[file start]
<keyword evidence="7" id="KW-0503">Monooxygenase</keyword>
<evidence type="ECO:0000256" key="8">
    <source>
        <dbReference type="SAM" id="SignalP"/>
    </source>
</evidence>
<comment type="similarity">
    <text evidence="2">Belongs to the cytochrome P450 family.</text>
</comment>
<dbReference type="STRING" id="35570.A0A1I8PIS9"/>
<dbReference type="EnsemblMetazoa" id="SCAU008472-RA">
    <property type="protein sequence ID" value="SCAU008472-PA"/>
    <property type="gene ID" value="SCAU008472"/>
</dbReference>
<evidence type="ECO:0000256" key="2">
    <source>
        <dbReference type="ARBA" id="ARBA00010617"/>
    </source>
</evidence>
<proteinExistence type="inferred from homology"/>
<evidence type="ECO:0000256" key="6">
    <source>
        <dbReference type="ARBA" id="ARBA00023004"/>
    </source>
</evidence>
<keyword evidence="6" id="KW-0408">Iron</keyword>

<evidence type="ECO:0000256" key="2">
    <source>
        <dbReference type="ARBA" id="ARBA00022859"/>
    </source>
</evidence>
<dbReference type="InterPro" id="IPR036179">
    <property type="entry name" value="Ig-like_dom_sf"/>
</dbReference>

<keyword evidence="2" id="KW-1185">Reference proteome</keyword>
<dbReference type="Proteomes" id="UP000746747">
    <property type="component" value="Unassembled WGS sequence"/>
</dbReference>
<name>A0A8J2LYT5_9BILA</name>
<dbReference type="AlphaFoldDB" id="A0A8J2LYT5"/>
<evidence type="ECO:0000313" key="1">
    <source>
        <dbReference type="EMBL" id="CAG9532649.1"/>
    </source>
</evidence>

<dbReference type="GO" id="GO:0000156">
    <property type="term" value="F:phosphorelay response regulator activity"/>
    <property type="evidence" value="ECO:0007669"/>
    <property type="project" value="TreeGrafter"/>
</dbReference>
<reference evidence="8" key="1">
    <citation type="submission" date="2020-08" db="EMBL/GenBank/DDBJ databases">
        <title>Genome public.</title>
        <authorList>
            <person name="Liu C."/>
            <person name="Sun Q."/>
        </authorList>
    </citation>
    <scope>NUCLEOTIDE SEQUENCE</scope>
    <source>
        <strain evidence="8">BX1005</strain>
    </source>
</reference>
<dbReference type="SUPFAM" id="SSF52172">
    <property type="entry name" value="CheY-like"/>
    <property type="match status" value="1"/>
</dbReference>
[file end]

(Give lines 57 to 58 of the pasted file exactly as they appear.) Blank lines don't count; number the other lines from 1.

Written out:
        </authorList>
    </citation>